Getting it right this time?

Earlier, we reported 52 percent of provincial civil servant responding to an internal online poll voted against the idea of voluntarily reducing their work hours to prevent public service layoffs. So it seems somewhat passingly odd the government is conducting a second poll on the voluntary reduced work week proposal to "provide further insight before we make a final decision on whether or not to proceeding." This, according to an email authored by the premier's deputy minister Jessica McDonald. The following is a complete copy of that email.

From: McDonald, Jessica
Sent: Wednesday, March 25, 2009 12:55 PM
Subject: The BC Public Service and the 2009 General Election

As we approach the beginning of the provincial election campaign on April 14, 2009, I want to share information about how elections are a part of life in the public service. I recognize that for many employees this may be for your first time working through this experience, and so I think it is important to ensure all BC Public Service employees understand how an election impacts the operations of the public service.

For almost all employees, particularly those involved in frontline service delivery, your work will continue pretty much as usual. The most notable impact on day-to-day work will be felt by executives and those involved directly in decision-making because there are a number of legal requirements and conventions that come into play. From a policy perspective, the public service will move into what can be described as a "caretaker" mode during the interregnum, the period from when the writs of election are issued on April 14, 2009 to the election on May 12, 2009. This means that the public service is to avoid implementing major new policy initiatives or entering into new commitments that might bind an incoming administration. Ministry executives will be sharing information about what that means with you in the context of your ministry in the weeks ahead. But overall it is the role of the professional public servant to provide the stability and continuity of government services during this interregnum period, and serving the public to the best of our ability remains our first priority.

As individual citizens, we all are entitled to our own personal political views and opinions. But as public service employees, it is more important than ever that at work we operate in the non-partisan and highly professional manner that I know you bring to your jobs every day. The Standards of Conduct contain clear specific provisions related to participation in political activities and political discussion in the workplace. I encourage all employees to read this information, whether you are new to the organization or have been through several elections in your career. You can find more information about this today in an article and a related audiocast on the @Work employee intranet.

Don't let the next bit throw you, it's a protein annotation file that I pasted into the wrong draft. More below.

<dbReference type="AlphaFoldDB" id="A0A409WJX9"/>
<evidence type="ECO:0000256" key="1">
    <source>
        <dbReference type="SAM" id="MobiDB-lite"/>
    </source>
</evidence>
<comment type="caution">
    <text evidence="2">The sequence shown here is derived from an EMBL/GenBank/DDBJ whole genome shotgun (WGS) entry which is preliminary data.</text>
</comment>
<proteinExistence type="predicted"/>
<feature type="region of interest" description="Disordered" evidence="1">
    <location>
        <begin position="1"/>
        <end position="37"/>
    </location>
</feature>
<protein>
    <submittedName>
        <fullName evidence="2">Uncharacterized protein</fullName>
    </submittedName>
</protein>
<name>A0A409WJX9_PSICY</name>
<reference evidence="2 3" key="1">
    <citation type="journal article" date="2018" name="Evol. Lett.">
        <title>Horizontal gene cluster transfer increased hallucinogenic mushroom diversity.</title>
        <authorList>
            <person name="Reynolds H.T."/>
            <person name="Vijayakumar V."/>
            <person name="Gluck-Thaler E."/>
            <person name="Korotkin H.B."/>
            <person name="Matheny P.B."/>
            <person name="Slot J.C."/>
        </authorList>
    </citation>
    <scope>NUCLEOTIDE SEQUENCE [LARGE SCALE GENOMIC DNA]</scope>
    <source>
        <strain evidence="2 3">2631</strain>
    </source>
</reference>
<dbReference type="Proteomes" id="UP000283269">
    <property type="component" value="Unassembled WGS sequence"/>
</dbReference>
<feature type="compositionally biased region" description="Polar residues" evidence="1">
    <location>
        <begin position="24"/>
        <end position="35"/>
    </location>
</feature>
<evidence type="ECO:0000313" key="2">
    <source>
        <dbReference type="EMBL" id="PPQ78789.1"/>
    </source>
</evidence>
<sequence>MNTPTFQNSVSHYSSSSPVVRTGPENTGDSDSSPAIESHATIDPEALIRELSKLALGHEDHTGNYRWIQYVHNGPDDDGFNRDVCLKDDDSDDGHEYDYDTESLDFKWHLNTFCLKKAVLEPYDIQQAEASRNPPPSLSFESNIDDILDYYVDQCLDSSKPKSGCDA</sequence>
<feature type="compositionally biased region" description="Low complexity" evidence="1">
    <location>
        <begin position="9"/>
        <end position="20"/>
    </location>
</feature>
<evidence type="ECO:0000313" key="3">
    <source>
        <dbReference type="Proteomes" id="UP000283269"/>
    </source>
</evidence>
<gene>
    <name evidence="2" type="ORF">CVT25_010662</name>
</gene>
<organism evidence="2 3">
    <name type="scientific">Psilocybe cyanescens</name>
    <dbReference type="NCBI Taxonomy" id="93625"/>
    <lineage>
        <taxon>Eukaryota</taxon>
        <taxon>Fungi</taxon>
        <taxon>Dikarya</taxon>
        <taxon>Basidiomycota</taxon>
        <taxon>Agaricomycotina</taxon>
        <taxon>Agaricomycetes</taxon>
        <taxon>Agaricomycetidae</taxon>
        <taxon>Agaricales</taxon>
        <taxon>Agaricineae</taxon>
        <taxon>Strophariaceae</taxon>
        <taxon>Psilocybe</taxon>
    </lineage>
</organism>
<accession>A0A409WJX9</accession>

Regardless of the outcome, elections inevitably bring some degree of change and I know this may create uncertainty for some employees. But, as I noted above, this is simply part of the unique experience of working in the public service and I thank you for your continued professionalism and dedication as we continue to serve the people of B.C.

I also want to update you briefly on a couple of other points. First, on the subject of the budget impacts on our workforce, I can tell you that ministries are finalizing their plans to map their current workforce to their salary budgets. Some ministries will find it necessary to reassign some staff to new roles as part of this planning. Where there are more employees than can be accommodated within the expected vacancies in a ministry, those employees will then be referred to a skills and opportunities database with support to help them find a suitable position in another ministry. We continue to believe this process will help us significantly reduce the potential for layoffs. I want to reinforce that we still expect that the number of regular and auxiliary employees ultimately affected will be less than five per cent of the public service.

Second, and on a related point, I want to thank you for your input on the voluntary reduced workweek proposal. We have received significant constructive input, and a second poll continues this week on the @Work site to provide further insight before we make a final decision on whether or not to proceed. If you haven't already, I encourage you to take part in that poll and share any additional feedback you have.

Thank you for your continued commitment to serving the province and its people.

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